Kai Bird’s very positive new biography of Jimmy Carter devotes significant space – at least 40 pages – to the 1978 negotiations Carter led at Camp David between Israeli Prime Minister Menachem Begin and Egyptian President Anwar Sadat, which culminated in the Camp David Accords, an enduring peace agreement between Israel and Egypt that survived the assassination of Sadat and more recently a short-lived Muslim Brotherhood government in Egypt.
Carter won the Nobel Peace Prize in 2002, in large part thanks to his Camp David success, and there is no question that he deserves great credit for managing the difficult negotiations and seeing them through to a peace treaty.
At the same time, Bird’s Outlier: The Unfinished Presidency of Jimmy Carter makes clear Carter’s outright disdain for Begin, and perpetuates a blatant and knowing lie the former president has been telling for more than 40 years – that Begin broke a promise he made during the Camp David negotiations that Israel would impose an open-ended settlement freeze. In fact Begin had promised, and delivered, a three month freeze.
Perhaps reflecting Carter’s own obsessions, Bird returns again and again to Begin’s supposed broken promise:
• Begin agreed, in the presence of his two key aides, Dayan and Barak, to a freeze on West Bank settlements: “On the West Bank settlements, we finally agreed worked out language that was satisfactory, that no new Israeli settlements would be established after the signing of this framework [emphasis added]. (p 349)
• A greatly annoyed president told Barak, “Go back and get the right letter. I want you to write that as long as the negotiations go on with the Palestinians there will not be settlements.” Barak did not argue with Carter – who later wrote in his memoirs, “Barak confirmed that my language was accurate.” (p 351)
• “My notes are clear,” Carter wrote in his memoir, “that the settlement freeze would continue until all negotiations were completed – and Cy Vance confirms my interpretation of what we decided.” (p 351)
• When he got back to civilization, [Begin] began to lie. He began to say that he only meant that they would stop settlement building during the time of negotiation.” On the other hand, Aharon Barak, one of the three Israelis in the room at the time, told Wright many decades later, that after reviewing his own notes, he believed that Begin “didn’t agree to more than three months.” Barak’s version, of course, is completely contradicted by Carter and Vance and their own contemporaneous notes – and the president’s very categorical description of what Begin agreed to in his September 20, 1978, note, a copy of which was sent to Begin. (p 356)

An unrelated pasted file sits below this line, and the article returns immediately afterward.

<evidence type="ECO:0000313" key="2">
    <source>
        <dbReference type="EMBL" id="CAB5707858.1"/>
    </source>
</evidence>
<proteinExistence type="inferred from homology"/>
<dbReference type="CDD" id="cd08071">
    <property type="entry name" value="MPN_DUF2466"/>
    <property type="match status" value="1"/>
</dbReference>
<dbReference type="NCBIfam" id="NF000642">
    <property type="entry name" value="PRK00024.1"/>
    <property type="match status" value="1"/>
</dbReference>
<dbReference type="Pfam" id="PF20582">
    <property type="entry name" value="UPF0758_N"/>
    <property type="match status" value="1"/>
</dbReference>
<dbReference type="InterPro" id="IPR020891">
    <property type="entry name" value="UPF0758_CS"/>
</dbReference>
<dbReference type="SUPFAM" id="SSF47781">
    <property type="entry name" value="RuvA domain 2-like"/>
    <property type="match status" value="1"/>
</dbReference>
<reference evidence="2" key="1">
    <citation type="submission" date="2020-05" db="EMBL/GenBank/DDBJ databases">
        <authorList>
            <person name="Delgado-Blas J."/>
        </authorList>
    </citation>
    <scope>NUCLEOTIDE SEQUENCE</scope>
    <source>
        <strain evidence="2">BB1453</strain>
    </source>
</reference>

In fact, Bird gets this exactly wrong because he ignores or is unaware of the key evidence regarding Begin, Carter and settlements.
To commemorate the 25th anniversary of the Camp David Accords, the Carter Center on Sept.17, 2003 held a symposium in Washington, DC. Participants included Mr. Carter, Samuel Lewis, who had been the U.S. Ambassador to Israel, William Quandt, who had been a staffer on the National Security Council, and Aharon Barak, who had been Israel’s Attorney General. Ambassador Lewis brought up the question of the settlement freeze, and Barak stated that he was in the relevant meeting, had been the only one taking notes, and that his notes showed that Begin had agreed only to a three month freeze. Off camera Carter is heard to state, “I don’t dispute that.” William Quandt then added that while he had not been in the meeting, Cyrus Vance, who had been, told him immediately afterwards that Begin had agreed to a three month freeze, but they hoped to get it lengthened the next day. Neither Carter, nor Barak, nor Quandt indicated that Begin had ever agreed to extend the freeze. Here’s the sequence from the symposium:
So, confronted with the evidence in 2003 Jimmy Carter admitted that Begin had agreed to only a three month settlement freeze – “I don’t dispute that” – but numerous times before and after, and now for Kai Bird’s book, Carter revives his false charge that Begin violated a promise to impose an open-ended settlement freeze.
Why would Carter keep lying about this? While there can be no question about Carter’s anti-Israel animus, his hostility towards Begin borders on the pathological. As Bird recounts, this included telling a senior aide that he had “coldness in my heart towards” the Israeli leader (p 326), telling his wife Roslyn that Begin was a “psycho,” (p 343) and accusing Begin of “trying to welsh on the deal.” (p 355).